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11:37 PM

Spotlight On: Utthita Trikonasana


Utthita - extended, Trikona – triangle, Asana – pose


Utthitha Trikonasana is one of the first standing poses taught to beginners in yoga. It may appear simple but it’s not an easy pose to master, nor should it be overlooked by more experienced practitioners.

More commonly called Trikonasana or ‘triangle pose’, with continued practice this asana can bring many ongoing benefits for new and skilled students alike. 

As we learn to find stability and balance on our feet, stretch the spine and open the chest, we are also strengthening and stretching many other areas of our body – and mind!
Triikonasana
·      Strengthens: legs, knees, ankles, arms and chest

·      Stretches & opens: hips, groins, hamstrings, calves, shoulders, chest and spine

·      Helps with: digestion, stress, anxiety and some lower back pain

Trikonasana can be safely practiced by almost everyone, including pregnant women and seniors. If balance is unsteady or there’s a heart condition, take your back to a wall for support and keep the top hand on the hip. Students with neck issues should look ahead and not turn the head upward.

Download our infographic for some simple instructions and don’t forget to send us your Trikonasana questions, tips and photos. Email info@yogatogo.com.au or message and tag us on Facebook, Instagram or Twitter.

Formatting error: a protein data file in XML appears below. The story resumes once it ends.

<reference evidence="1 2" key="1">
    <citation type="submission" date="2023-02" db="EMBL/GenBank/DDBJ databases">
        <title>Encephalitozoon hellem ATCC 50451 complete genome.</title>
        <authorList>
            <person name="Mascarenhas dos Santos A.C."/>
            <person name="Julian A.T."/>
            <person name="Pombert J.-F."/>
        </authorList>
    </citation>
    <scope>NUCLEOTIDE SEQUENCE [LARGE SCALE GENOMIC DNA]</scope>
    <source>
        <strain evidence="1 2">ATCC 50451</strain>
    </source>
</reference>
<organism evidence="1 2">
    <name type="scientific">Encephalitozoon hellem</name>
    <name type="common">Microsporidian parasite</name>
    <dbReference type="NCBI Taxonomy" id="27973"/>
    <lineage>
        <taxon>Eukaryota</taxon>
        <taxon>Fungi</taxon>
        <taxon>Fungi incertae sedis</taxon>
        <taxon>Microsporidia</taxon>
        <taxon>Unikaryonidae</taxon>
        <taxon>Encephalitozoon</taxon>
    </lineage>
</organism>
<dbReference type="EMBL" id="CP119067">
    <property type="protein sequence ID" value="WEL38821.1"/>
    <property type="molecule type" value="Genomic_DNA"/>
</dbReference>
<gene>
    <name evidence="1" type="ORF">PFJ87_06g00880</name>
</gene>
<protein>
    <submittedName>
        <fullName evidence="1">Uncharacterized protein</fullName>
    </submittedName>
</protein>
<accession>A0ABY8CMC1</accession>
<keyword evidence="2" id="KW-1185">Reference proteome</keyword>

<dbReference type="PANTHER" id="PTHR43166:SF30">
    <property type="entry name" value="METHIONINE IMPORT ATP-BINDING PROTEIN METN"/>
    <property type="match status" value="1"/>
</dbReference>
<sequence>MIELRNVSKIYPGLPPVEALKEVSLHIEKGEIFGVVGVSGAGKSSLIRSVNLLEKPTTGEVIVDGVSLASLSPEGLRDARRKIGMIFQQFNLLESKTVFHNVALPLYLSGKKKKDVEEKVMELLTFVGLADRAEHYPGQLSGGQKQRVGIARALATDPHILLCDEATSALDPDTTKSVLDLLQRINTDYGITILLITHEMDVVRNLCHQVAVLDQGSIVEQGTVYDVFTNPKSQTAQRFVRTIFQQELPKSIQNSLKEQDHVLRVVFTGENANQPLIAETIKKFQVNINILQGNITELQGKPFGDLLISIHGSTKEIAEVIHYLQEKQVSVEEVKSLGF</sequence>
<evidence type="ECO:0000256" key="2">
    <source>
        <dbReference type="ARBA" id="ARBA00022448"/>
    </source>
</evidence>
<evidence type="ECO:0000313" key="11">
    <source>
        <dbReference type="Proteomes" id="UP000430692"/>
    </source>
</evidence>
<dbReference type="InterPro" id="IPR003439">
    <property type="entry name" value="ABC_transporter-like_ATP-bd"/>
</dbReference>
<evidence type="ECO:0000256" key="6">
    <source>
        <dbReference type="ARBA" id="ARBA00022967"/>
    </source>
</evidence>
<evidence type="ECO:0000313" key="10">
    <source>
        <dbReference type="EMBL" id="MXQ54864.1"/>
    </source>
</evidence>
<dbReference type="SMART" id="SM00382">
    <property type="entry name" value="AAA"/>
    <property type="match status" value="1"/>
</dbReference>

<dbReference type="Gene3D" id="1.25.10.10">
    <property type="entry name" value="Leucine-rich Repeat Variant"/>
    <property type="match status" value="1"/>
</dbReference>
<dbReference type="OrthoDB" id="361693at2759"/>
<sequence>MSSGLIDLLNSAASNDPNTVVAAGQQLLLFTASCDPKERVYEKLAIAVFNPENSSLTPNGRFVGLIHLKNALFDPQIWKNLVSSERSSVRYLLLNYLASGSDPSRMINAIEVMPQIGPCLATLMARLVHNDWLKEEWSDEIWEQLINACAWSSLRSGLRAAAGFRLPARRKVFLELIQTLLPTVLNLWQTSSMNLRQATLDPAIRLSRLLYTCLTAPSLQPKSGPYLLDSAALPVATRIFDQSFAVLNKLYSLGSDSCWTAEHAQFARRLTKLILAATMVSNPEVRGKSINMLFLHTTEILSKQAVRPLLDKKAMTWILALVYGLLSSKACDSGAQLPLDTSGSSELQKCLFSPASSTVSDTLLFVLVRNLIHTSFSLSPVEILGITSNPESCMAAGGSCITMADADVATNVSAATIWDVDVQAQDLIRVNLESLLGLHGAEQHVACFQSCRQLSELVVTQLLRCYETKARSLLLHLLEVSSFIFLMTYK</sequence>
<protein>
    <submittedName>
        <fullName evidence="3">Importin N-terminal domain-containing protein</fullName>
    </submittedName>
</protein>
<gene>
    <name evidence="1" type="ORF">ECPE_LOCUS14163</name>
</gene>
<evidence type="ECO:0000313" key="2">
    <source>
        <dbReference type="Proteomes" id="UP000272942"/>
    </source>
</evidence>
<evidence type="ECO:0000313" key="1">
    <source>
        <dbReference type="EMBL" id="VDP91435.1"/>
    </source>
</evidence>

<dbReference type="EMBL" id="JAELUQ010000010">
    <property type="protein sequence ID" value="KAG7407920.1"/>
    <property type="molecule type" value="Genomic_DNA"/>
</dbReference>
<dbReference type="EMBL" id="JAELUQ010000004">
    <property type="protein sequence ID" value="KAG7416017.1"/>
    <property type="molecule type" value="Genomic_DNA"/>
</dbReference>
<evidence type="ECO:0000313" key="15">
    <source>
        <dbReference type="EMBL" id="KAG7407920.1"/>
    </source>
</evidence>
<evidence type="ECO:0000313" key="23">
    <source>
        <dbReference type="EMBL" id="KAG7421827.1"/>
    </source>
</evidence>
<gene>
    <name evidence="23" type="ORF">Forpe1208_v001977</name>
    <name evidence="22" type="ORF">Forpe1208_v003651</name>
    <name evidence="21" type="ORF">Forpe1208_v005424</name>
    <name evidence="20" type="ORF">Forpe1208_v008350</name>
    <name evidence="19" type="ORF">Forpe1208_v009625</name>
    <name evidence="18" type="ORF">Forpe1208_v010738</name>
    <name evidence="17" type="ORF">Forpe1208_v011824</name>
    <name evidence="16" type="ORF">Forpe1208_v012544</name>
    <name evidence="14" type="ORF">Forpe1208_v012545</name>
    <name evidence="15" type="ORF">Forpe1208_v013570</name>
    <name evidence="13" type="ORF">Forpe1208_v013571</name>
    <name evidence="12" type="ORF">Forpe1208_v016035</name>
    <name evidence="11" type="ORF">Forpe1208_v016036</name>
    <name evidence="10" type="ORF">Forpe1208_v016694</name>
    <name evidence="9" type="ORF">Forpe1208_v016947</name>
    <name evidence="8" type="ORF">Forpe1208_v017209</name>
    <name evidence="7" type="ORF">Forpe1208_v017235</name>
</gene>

For more information about Trikonasana we recommend the following resources.

Videos:
John Schumacher teaches Utthita Trikonasana – 3 minutes
Trikonasana with Dr. Geeta Iyengar - 26 minutes
 
Books:
Light on Yoga, BKS Iyengar p. 63 BUY
Yoga The Path To Wholistic Health, BKS Iyengar p. 72 BUY

Important note: Remember to always seek the guidance of an experienced and certified yoga teacher, and check with your medical professional if you have any health concerns.

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7:34 PM

Home Practice

download_copy2We all know how great we feel after class yet to often the daily constraints of getting on the mat restrict us to that one single class that we get to in a week… How long can that class really resonate in our cells??

To often we hear “why is my practice not moving forward” “what else can I do”, well at the end of the day like anything the more me do the quicker things begin to change and the benefits begin to unfold

Whilst home practice can often be a daunting thought and takes some discipline, often it is the very thoughts that we create that talk us out of doing what we should be doing more often, here are a few ideas to get you going and on track

  • Find a place at home that is clear and you can roll out your mat
  • Commit to making time in your schedule, too often we believe that practice must last for hours, be realistic if all you have is 10 minutes then start with that
  • Build your home practice from what you have learnt in class, even if you only remember a few things, get on your mat, play, enquire, become aware of how your body feels
  • Even if you don’t feel like it get on your mat, create an intention to get on your mat, if all you do is sit there for 10 minutes see what possibilities unfold, you might just surprise yourself
  • Know that some days you will love your mat and others you won’t, again just get on your mat

If you’r still stuck for ideas or places to start Tadasana (tree pose) and Adhomuka Svanasana (downward Dog) are great for allowing your practice to take shape

Talk to your teacher and ask for help, Home Practice sheets are available in the Studio, for all levels of practice, we are happy to hand out copy’s or to email them to you